If you’re living with diabetes you need to pay careful attention to shoe selection and fit as your feet are highly susceptible to injury and poorly fitting shoes are one of the leading causes of foot wounds.
Here are some tips to help you select shoes that won’t damage your feet:
When you are shoe shopping, take the insole out of the shoe and stand on it. There should be a thumb width between your longest toe and the end of the insole. If any part of your foot is hanging over the insole the shoe is too short or too narrow for you (like the photo to the left).
Conversely if insole is showing under the edges of your foot, the shoe is too wide for you. People who have reduced sensation in their feet often choose shoes that they can feel, which means they buy shoes that are 1.5 to 2 sizes too short. Shoes that are this small put extra pressure on their feet they can’t afford to have!
If you look down at your feet past your shin and see your second toe, your foot is “straight”. This means you need to buy a shoe that is pretty much straight on the inside like the one shown in the photo to the left.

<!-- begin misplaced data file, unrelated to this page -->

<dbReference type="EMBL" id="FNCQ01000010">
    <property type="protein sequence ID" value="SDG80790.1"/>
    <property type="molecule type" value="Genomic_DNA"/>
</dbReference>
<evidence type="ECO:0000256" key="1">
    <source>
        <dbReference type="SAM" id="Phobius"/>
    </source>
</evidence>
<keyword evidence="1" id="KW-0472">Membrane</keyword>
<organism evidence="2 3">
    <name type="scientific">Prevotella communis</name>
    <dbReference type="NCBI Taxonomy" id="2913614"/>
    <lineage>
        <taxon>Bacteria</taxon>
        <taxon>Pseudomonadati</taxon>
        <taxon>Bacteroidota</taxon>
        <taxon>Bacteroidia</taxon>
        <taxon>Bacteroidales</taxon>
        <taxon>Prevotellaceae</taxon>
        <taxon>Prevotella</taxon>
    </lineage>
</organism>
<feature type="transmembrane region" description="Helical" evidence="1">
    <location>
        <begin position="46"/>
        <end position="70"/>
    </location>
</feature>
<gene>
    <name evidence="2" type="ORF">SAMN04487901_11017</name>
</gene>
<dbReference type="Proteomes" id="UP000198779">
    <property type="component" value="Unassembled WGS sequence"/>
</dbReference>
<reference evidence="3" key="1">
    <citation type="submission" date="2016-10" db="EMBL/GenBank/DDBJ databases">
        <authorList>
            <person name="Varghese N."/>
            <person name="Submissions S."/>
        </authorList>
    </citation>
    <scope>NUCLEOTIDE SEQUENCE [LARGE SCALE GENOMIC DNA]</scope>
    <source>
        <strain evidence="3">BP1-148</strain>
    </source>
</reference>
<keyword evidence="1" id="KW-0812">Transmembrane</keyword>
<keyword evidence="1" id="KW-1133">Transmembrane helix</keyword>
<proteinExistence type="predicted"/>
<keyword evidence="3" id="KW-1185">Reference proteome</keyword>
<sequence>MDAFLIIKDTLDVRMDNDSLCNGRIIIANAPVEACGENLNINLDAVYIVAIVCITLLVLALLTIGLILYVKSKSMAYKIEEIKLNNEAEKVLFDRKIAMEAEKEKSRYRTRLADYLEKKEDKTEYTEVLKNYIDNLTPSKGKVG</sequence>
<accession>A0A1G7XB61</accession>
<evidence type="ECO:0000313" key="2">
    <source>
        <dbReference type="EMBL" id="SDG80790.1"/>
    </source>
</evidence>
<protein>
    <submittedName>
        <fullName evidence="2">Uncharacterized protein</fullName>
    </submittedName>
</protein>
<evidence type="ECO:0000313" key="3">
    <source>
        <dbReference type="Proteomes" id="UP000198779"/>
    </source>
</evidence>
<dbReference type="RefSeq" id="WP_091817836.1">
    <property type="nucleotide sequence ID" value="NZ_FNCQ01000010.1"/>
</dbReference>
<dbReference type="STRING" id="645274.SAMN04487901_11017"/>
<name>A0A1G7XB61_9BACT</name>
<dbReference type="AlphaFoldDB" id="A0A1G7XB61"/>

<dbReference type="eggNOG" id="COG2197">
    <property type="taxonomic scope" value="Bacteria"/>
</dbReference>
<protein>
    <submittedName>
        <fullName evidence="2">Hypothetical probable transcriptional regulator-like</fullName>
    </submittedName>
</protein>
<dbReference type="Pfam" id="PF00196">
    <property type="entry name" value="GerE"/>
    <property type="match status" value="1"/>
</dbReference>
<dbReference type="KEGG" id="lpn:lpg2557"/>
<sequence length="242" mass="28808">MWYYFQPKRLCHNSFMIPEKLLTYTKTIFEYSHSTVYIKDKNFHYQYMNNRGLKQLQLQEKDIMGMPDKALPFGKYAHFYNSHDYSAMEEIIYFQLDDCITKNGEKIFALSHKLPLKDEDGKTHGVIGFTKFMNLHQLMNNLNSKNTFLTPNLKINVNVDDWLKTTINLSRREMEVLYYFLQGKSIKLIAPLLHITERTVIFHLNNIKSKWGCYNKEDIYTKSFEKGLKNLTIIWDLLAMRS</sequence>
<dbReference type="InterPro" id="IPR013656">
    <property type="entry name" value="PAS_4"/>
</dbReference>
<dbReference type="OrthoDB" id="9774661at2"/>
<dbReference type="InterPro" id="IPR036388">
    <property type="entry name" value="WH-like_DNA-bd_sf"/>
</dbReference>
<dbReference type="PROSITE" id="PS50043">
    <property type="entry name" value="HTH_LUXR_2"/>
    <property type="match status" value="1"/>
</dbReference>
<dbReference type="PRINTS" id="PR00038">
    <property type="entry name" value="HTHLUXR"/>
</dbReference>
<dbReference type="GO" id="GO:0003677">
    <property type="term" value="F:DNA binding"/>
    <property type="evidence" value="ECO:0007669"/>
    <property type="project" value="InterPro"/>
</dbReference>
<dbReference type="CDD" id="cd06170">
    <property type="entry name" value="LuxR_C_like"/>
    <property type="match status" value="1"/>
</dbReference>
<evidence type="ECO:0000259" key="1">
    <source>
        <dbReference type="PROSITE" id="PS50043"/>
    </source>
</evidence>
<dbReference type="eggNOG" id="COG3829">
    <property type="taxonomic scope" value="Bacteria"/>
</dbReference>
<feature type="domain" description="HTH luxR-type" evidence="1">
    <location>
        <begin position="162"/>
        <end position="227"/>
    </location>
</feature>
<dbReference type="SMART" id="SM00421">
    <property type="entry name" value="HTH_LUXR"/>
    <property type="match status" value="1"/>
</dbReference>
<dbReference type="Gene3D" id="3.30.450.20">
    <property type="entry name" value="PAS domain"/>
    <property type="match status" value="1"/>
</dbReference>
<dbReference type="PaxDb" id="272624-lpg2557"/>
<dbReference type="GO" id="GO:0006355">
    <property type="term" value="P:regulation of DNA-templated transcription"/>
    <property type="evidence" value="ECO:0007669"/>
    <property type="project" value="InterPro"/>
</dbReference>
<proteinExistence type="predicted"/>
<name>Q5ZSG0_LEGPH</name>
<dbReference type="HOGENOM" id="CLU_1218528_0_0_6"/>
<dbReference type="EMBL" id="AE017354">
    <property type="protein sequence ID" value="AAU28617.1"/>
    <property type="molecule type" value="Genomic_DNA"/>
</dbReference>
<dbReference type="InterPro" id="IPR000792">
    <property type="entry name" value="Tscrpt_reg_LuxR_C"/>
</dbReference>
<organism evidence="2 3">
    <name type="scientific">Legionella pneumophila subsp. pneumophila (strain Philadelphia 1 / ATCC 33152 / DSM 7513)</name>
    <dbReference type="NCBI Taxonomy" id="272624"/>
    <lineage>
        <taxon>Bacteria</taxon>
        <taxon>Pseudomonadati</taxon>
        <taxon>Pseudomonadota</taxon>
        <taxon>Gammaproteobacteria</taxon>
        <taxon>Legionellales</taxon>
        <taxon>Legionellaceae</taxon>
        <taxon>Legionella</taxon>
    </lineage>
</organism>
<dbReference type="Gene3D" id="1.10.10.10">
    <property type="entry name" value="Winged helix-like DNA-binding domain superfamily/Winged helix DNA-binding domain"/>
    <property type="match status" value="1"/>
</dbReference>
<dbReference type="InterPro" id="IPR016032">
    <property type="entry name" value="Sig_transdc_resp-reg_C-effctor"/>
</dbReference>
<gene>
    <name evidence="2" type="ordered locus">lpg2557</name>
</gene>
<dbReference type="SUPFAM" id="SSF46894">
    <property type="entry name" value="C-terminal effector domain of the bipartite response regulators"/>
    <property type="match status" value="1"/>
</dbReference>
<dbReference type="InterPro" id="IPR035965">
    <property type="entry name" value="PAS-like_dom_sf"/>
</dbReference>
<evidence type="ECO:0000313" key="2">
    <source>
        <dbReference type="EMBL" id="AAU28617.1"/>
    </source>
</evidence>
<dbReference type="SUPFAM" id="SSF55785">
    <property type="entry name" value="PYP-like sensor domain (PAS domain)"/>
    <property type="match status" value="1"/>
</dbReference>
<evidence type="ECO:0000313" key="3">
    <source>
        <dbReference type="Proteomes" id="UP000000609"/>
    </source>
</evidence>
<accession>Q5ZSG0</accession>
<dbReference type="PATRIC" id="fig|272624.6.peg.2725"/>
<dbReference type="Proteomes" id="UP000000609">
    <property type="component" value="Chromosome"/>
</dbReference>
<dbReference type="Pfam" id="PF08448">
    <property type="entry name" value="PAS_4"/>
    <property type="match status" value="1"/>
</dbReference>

However, if you can see your third or fourth toe while looking down, your foot is “inflared” which means you should look for a shoe where the toe is turned in at the front. If you wear a “straight” shoe when your foot is “inflared” your fourth and fifth toes will hang over the side of the insole which will cause it to wear earlier on the outside and break down sooner than it should. I have seen people whose toes fall over the outside edge when they walk because their shoes do not support them.
In addition to looking for shoes that match your foot shape, you should pay attention to shoe construction. Flat seams are best as they will reduce irritation. Shoes that have right sides sewed together like pant seams (like the one shown below), will likely irritate your foot. Also carefully feel the heel to make sure there isn’t any extra fabric that will rub.
It is always advisable to shop for shoes later in the day when your feet are at their biggest. However, if your feet tend to swell or you find your shoes are too tight at the toes, look for extra depth shoes as they will provide your feet with the room they need.
Do not buy any shoes unless they feel comfortable when you first try them on. Shoes don’t need to be “broken in,” they should be comfortable from the start. To be extra sure your new shoes won’t injure your feet, start by wearing them a couple of hours a day and slowly increase the time they are on your feet. This is not to break the shoes in, but to confirm that they fit perfectly. If they rub or pinch they are going to give you an injury that may take months or possibly years to heal.
By Jim Pattison, C. Ped (C), Prince Albert, SK